Federal officials so far have refused to grant the requests of the family of Sgt. Patrick Stewart, 34, who was killed in Afghanistan last September when the Nevada Army National Guard helicopter he was in was shot down.
"Every veteran and military member deserves recognition for their contributions to our country," said Tim Tetz, executive director of the Nevada Office of Veterans Services.
The state's top veterans official said Thursday that he was "diligently pursuing" the matter in cooperation with Gov. Kenny Guinn, Sen. Harry Reid (news, bio, voting record), D-Nev., and Rep. Jim Gibbons, R-Nev.
"Sgt. Stewart and his family deserve recognition for their contributions to our country," Tetz said.
"It's unfortunate the process is taking so long, but I am certain Sgt. Patrick will ultimately receive his marker with the Wiccan symbol," he said.
Stewart, of Fernley, who was posthumously awarded the Bronze Star and Purple Heart, was a follower of the Wiccan religion, which the Department of Veterans Affairs does not recognize.
Wiccans worship the Earth and believe they must give to the community. Some consider themselves witches, pagans or neo-pagans.
The Veterans Affairs' National Cemetery Administration allows only approved emblems of religious beliefs on government headstones. Over the years, it has approved more than 30, including symbols for the Tenrikyo Church, United Moravian Church and Sikhs. There's also an emblem for atheists — but none for Wiccans.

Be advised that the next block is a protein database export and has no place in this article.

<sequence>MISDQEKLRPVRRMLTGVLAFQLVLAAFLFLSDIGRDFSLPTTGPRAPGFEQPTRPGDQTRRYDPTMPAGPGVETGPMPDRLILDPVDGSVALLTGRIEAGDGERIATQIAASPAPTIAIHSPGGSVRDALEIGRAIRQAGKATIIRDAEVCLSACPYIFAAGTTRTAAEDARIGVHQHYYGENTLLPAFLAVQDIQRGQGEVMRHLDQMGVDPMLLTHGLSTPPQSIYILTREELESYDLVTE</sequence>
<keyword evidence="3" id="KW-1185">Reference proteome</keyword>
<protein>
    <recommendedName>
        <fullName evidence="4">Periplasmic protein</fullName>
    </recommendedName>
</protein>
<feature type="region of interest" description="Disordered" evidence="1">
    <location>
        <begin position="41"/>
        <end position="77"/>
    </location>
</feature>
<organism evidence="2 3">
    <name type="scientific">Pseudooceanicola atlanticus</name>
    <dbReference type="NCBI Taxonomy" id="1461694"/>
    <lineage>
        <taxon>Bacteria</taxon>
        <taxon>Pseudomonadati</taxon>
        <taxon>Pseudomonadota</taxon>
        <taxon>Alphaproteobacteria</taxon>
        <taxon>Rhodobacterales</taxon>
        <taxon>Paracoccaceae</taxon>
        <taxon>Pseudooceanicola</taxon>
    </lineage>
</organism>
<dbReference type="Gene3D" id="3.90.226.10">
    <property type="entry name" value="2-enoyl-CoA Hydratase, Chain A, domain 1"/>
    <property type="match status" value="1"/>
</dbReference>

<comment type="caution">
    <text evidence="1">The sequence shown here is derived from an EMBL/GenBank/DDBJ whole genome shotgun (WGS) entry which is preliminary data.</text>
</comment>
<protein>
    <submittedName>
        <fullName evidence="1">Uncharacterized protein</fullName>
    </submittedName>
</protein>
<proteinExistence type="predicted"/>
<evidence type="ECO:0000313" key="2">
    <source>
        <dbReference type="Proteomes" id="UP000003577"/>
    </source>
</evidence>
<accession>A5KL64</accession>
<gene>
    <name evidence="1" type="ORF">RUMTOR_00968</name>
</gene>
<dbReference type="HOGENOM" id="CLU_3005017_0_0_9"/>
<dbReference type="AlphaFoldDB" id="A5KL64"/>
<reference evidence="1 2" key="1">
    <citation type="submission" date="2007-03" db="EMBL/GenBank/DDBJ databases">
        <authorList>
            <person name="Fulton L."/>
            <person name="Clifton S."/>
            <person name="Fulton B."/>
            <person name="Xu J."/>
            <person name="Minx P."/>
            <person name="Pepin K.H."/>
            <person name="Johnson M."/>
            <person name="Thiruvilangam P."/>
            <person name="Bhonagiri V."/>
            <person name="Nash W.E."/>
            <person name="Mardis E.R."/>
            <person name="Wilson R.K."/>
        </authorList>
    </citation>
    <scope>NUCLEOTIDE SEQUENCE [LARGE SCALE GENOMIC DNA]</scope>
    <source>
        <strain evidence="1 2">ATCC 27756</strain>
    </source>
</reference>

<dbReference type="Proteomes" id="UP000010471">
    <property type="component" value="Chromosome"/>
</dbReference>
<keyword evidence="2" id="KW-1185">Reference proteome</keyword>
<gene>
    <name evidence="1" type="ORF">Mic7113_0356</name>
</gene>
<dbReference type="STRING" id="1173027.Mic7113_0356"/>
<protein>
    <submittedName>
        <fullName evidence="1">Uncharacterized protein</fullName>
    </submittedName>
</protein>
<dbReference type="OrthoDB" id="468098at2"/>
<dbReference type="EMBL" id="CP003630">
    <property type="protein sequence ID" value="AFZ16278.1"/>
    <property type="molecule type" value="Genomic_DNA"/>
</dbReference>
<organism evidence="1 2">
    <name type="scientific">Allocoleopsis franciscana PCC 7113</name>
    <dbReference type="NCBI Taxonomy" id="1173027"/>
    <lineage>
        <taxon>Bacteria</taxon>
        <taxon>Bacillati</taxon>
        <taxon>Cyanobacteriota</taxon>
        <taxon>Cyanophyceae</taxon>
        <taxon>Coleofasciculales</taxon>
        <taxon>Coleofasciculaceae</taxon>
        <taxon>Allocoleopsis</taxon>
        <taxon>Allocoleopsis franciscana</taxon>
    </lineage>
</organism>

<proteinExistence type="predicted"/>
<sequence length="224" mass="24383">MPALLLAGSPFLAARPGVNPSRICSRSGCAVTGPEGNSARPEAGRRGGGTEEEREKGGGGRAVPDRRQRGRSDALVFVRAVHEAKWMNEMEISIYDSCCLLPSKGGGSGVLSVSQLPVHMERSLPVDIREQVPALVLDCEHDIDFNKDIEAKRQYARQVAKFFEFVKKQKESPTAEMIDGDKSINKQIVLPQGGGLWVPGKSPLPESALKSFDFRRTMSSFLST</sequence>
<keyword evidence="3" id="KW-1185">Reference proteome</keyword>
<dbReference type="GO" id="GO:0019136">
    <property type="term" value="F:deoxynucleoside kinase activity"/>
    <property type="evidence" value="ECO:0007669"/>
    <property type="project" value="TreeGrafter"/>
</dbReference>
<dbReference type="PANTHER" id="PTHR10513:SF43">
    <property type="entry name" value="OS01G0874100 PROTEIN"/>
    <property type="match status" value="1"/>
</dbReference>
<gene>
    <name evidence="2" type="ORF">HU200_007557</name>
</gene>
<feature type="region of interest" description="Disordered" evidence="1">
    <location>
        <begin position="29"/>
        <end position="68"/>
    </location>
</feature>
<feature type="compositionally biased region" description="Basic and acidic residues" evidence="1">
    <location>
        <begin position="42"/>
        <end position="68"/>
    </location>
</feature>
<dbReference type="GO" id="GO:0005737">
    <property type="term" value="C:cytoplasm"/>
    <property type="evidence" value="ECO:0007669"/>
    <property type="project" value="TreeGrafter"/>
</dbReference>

Stewart's widow, Roberta Stewart, said she's hopeful she'll receive permission to add the Wiccan pentacle — a circle around a five-pointed star — to her late husband's government-issued memorial plaque.
While Memorial Day services are scheduled Monday at the Northern Nevada Veterans Memorial Cemetery in Fernley, Roberta Stewart plans an alternative service at Fernley's Out of Town Park. She's calling the ceremony the Sgt. Patrick Stewart Freedom for All Faiths Memorial Service.
"This is discrimination against our religion," Roberta Stewart said.
"The least his country can do is give him the symbol of faith as he would have wished," she recently told the Daily Sparks Tribune.
The Rev. Selena Fox, senior minister of the Wiccan Circle Sanctuary in Barneveld, Wis., is among those who have been pushing the federal government to adopt the emblem. She said the Veterans Affairs Department has been considering such requests for nearly nine years with no decision.
"While this stonewalling continues, family of soldiers who gave the ultimate sacrifice are still waiting for equal rights," Fox said by telephone.
"Sgt. Stewart was shot down by terrorists. He deserves to be recognized. I'm holding out hope that my ancestors who fought in the Revolutionary War did not do so in vain and that the freedom of religion on which our country was founded will prevail," she said.
Officials for the National Cemetery Administration in Washington, D.C., did not immediately return telephone calls seeking comment.
Veterans Affairs Department spokeswoman Jo Schuda told the Las Vegas Review-Journal last month that the application was being processed but there was no new information on whether it will be approved.
Stewart enlisted in the Army after he graduated from Reno's Wooster High School in 1989 and served in Desert Storm and in Korea. After completing his active duty, he enlisted in the Nevada Army National Guard in 2005 and went to Afghanistan with Task Force Storm.